. Laine MK, Eriksson JG, Kujala UM, et al. Former male elite athletes have better metabolic health in late life than their controls. Scand J Med Sci Sports. 2016;26:284290.
. Batista C, Soares JM. Are former elite athletes more protected against metabolic syndrome? J Cardiol. 2013;61:440445.
. Almeida OP, Khan KM, Hankey GJ, et al. 150 minutes of vigorous physical activity
per week predicts survival and successful ageing: a population-based 11-year longitudinal study of 12 201 older Australian men. Br J Sports Med. 2014;48:220225.
. Tudor-Locke C, Leonardi C, Johnson WD, et al. Time spent in physical activity
and sedentary behaviors on the working day: the American time use survey. J Occup Environ Med. 2011;53:13821387.
. Tremblay MS, Colley RC, Saunders TJ, et al. Physiological and health implications of a sedentary lifestyle. Appl Physiol Nutr Metab. 2010;35:725740.
. Driver HS, Taylor SR. Exercise and sleep
Med Rev. 2000;4:387402.
. Chennaoui M, Arnal PJ, Sauvet F, et al. Sleep
and exercise: a reciprocal issue? Sleep
Med Rev. 2015;20:5972.
. Uchida S, Shioda K, Morita Y, et al. Exercise effects on sleep
physiology. Front Neurol. 2012;3:48.
. Fullagar HH, Skorski S, Duffield R, et al. Sleep
and athletic performance: the effects of sleep
loss on exercise performance, and physiological and cognitive responses to exercise. Sports Med. 2015;45:161186.
. Halson SL. Sleep
in elite athletes and nutritional interventions to enhance sleep
. Sports Med. 2014;44:S13S23.
. Lastella M, Roach GD, Halson SL, et al. Sleep
/wake behaviours of elite athletes from individual and team sports. Eur J Sport Sci. 2015;15:94100.
. Sargent C, Lastella M, Halson SL, et al. The impact of training schedules on the sleep
and fatigue of elite athletes. Chronobiol Int. 2014;31:11601168.
. Shephard RJ, Kavanagh T, Mertens DJ, et al. Personal health benefits of Masters athletics competition. Br J Sports Med. 1995;29:3540.
. Fogelholm M, Kaprio J, Sarna S. Healthy lifestyles of former Finnish world class athletes. Med Sci Sports Exerc. 1994;26:224229.
. Bäckmand H, Kujala U, Sarna S, et al. Former athletes’ health-related lifestyle behaviours and self-rated health in late adulthood. Int J Sports Med. 2010;31:751758.
. Kettunen JA, Kujala UM, Kaprio J, et al. All-cause and disease-specific mortality
among male, former elite athletes: an average 50-year follow-up. Br J Sports Med. 2015;49:893897.
. Hublin C, Partinen M, Koskenvuo M, et al. Genetic factors in evolution of sleep
length—a longitudinal twin study in Finnish adults. J Sleep
. Hublin C, Partinen M, Koskenvuo M, et al. Sleep
: a population-based 22-year follow-up study. Sleep
. Partinen M, Kaprio J, Koskenvuo M, et al. Genetic and environmental determination of human sleep
. Waller K, Kaprio J, Kujala UM. Associations between long-term physical activity
, waist circumference and weight gain: a 30-year longitudinal twin study. Int J Obes (Lond). 2008;32:353361.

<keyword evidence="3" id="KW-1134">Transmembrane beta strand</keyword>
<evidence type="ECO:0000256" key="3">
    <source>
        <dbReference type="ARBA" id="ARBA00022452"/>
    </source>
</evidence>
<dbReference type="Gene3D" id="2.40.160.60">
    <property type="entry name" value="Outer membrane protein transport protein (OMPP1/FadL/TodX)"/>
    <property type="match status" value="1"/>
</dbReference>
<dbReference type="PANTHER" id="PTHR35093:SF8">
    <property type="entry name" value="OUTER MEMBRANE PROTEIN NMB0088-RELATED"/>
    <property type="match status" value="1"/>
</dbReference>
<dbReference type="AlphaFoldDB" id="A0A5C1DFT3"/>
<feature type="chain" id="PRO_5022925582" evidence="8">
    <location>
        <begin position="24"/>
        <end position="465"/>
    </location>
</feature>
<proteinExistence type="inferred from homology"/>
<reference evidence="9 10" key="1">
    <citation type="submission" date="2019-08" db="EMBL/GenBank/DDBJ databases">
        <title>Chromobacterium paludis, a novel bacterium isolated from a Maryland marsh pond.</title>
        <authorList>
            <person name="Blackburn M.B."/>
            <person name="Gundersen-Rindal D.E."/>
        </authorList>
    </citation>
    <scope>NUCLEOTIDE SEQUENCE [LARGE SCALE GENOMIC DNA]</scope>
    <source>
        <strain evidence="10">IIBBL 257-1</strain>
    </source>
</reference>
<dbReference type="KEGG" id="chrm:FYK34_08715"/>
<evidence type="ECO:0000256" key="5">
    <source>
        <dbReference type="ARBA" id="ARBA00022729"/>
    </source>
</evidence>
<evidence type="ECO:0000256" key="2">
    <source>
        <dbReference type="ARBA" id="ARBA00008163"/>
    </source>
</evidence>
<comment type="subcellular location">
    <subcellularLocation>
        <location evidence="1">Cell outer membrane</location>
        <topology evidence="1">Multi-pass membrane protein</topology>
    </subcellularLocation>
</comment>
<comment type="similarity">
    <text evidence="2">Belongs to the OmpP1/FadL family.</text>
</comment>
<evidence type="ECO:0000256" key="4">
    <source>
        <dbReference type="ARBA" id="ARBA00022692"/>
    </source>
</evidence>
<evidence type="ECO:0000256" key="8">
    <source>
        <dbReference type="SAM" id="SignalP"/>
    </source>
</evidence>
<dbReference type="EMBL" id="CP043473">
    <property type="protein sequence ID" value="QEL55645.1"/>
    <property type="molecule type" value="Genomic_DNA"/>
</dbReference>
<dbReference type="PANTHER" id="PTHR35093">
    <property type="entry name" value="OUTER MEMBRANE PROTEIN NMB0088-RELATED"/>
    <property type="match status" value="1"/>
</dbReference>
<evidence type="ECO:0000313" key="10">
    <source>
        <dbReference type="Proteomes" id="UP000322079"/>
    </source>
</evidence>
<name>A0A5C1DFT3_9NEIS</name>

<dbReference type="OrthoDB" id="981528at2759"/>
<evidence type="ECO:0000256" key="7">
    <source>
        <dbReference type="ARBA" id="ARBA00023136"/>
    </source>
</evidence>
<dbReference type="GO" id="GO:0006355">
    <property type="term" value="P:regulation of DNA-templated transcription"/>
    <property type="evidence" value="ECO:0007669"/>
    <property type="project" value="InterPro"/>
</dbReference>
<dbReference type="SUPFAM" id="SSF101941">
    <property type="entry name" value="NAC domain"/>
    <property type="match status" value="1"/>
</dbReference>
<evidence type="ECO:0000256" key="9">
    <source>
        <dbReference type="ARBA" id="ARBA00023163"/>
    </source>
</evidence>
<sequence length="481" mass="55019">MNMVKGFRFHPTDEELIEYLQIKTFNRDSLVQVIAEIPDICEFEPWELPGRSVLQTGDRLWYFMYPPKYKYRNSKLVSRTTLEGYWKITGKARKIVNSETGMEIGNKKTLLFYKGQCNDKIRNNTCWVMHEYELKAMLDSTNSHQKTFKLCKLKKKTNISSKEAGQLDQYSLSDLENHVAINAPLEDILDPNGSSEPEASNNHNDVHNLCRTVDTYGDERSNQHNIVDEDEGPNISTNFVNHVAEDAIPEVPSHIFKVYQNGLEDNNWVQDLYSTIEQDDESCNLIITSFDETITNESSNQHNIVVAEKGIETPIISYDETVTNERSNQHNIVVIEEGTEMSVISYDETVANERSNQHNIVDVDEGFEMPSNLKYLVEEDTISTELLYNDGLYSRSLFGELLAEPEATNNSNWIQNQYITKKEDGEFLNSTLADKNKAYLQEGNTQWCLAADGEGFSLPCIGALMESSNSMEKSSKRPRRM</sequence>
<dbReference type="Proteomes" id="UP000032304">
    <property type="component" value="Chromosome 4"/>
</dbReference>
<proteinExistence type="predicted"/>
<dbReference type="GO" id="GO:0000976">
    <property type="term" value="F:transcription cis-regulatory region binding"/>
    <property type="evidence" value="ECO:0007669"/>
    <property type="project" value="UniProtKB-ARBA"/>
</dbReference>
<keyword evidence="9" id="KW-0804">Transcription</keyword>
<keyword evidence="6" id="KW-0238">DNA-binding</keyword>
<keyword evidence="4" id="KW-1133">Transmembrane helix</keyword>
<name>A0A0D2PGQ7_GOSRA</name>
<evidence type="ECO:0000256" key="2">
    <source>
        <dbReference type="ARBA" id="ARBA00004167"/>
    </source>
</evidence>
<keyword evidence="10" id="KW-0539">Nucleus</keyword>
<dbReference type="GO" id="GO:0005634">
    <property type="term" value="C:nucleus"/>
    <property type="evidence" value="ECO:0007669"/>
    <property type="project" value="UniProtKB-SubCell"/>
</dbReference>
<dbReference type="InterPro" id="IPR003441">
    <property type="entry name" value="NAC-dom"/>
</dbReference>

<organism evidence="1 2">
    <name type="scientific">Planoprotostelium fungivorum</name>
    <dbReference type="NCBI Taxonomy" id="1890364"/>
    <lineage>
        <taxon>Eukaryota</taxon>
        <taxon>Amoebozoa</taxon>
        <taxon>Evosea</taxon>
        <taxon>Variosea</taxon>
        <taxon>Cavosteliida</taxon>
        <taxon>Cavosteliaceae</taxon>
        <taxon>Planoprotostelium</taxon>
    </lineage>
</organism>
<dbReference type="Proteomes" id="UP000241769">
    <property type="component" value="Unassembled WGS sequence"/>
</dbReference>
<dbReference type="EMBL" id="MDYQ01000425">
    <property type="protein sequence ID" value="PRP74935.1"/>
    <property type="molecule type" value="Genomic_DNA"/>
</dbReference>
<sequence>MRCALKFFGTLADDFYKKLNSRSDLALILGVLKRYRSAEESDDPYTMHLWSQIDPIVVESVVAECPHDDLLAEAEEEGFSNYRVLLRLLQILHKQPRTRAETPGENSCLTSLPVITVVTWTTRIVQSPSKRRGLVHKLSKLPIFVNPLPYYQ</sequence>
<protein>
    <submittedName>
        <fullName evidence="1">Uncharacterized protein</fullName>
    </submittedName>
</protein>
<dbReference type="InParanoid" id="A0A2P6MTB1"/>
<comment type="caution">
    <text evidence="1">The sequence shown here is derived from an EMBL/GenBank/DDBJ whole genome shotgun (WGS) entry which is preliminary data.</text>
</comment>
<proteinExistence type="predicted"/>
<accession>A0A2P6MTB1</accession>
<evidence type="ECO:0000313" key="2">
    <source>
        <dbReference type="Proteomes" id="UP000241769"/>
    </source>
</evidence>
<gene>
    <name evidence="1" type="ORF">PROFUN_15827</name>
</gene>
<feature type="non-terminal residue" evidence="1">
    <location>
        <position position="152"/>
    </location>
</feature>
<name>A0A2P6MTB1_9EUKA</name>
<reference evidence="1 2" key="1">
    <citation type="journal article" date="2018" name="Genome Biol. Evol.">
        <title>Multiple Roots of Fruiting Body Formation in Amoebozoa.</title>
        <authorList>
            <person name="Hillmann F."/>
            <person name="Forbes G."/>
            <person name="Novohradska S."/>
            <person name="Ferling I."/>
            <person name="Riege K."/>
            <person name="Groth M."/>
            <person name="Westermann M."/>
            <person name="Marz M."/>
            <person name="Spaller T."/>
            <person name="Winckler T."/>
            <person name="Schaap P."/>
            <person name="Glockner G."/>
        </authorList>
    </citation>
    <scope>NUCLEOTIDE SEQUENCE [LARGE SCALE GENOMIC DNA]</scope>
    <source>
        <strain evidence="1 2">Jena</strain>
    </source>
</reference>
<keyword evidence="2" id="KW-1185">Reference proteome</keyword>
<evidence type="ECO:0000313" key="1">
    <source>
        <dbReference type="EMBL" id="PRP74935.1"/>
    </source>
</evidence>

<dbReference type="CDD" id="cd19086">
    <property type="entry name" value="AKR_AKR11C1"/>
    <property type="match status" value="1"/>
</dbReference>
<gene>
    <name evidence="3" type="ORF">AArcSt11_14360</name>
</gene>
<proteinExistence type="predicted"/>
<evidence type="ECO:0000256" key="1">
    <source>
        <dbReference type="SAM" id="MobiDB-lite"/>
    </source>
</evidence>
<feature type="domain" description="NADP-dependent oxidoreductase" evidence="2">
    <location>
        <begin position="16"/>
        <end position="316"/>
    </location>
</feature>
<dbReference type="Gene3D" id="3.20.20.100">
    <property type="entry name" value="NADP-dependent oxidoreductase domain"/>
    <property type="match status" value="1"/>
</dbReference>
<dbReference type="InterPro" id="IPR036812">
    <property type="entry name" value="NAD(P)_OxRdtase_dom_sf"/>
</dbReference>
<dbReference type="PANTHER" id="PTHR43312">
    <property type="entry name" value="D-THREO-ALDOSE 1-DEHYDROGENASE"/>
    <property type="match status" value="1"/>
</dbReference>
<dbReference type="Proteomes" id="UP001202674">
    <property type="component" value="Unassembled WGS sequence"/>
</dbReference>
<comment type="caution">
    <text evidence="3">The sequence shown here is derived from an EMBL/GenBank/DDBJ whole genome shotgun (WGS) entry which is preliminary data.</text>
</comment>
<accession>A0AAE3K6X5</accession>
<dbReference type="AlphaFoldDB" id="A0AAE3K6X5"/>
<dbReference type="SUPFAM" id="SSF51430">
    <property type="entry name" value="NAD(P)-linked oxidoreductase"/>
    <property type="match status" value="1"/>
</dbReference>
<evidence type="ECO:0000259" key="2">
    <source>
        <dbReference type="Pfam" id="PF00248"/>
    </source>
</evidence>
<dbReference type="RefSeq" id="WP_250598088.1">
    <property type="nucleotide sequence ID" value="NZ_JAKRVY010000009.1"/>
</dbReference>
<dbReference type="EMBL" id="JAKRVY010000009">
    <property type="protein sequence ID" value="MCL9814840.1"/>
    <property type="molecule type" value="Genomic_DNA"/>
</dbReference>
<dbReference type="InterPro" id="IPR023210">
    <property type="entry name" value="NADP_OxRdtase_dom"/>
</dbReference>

. Bäckmand H, Kaprio J, Kujala U, et al. Influence of physical activity
on depression and anxiety of former elite athletes. Int J Sports Med. 2003;24:609619.
. Kaprio J, Koskenvuo M. A prospective study of psychological and socioeconomic characteristics, health behavior and morbidity in cigarette smokers prior to quitting compared to persistent smokers and non-smokers. J Clin Epidemiol. 1988;41:139150.
. Romanov K, Rose RJ, Kaprio J, et al. Self-reported alcohol use: a longitudinal study of 12,994 adults. Alcohol Alcohol Suppl. 1987;1:619623.
. Järvenpää T, Rinne JO, Koskenvuo M, et al. Binge drinking in midlife and dementia risk. Epidemiology. 2005;16:766771.
. Koivumaa-Honkanen H, Honkanen R, Viinamäki H, et al. Self-reported life satisfaction and 20-year mortality
in healthy Finnish adults. Am J Epidemiol. 2000;152:983991.
. Bäckmand H, Kaprio J, Kujala U, et al. Personality and mood of former elite male athletes—a descriptive study. Int J Sports Med. 2001;22:215221.
. Broms U, Pitkäniemi J, Bäckmand H, et al. Long-term consistency of diurnal-type preferences among men. Chronobiol Int. 2014;31:182188.
. Horne JA, Ostberg O. A self-assessment questionnaire to determine morningness-eveningness in human circadian rhythms. Int J Chronobiol. 1976;4:97110.
. Knol MJ, VanderWeele TJ. Recommendations for presenting analyses of effect modification and interaction. Int J Epidemiol. 2012;41:514520.
. Atkinson G, Davenne D. Relationships between sleep
, physical activity
and human health. Physiol Behav. 2007;90:229235.
. Ding D, Rogers K, Macniven R, et al. Revisiting lifestyle risk index assessment in a large Australian sample: should sedentary behavior and sleep
be included as additional risk factors? Prev Med. 2014;60:102106.
. Zuo H, Shi Z, Yuan B, et al. Interaction between physical activity
duration in relation to insulin resistance among non-diabetic Chinese adults. BMC Public Health. 2012;12:247.
. Buysse DJ, Grunstein R, Horne J, et al. Can an improvement in sleep
positively impact on health? Sleep
Med Rev. 2010;14:405410.
. St-Onge MP, Grandner MA, Brown D, et al.; American Heart Association Obesity, Behavior Change, Diabetes, and Nutrition Committees of the Council on Lifestyle and Cardiometabolic Health; Council on Cardiovascular Disease
in the Young; Council on Clinical Cardiology; and Stroke Council. Sleep
duration and quality: impact on lifestyle behaviors and cardiometabolic health: a scientific statement from the American Heart Association. Circulation. 2016;134:e367e386.
. Kripke DF, Garfinkel L, Wingard DL, et al. Mortality
associated with sleep
duration and insomnia. Arch Gen Psychiatry. 2002;59:131136.
. Ohayon MM. Epidemiology of insomnia: what we know and what we still need to learn. Sleep
Med Rev. 2002;6:97111.
. Barclay NL, Eley TC, Buysse DJ, et al. Diurnal preference and sleep
quality: same genes? A study of young adult twins. Chronobiol Int. 2010;27:278296.
. Kujala UM, Marti P, Kaprio J, et al. Occurrence of chronic disease in former top-level athletes. Predominance of benefits, risks or selection effects? Sports Med. 2003;33:553561.
. Dishman RK, Sui X, Church TS, et al. Decline in cardiorespiratory fitness and odds of incident sleep
complaints. Med Sci Sports Exerc. 2015;47:960966.
. Hague JF, Gilbert SS, Burgess HJ, et al. A sedentary day: effects on subsequent sleep
and body temperatures in trained athletes. Physiol Behav. 2003;78:261267.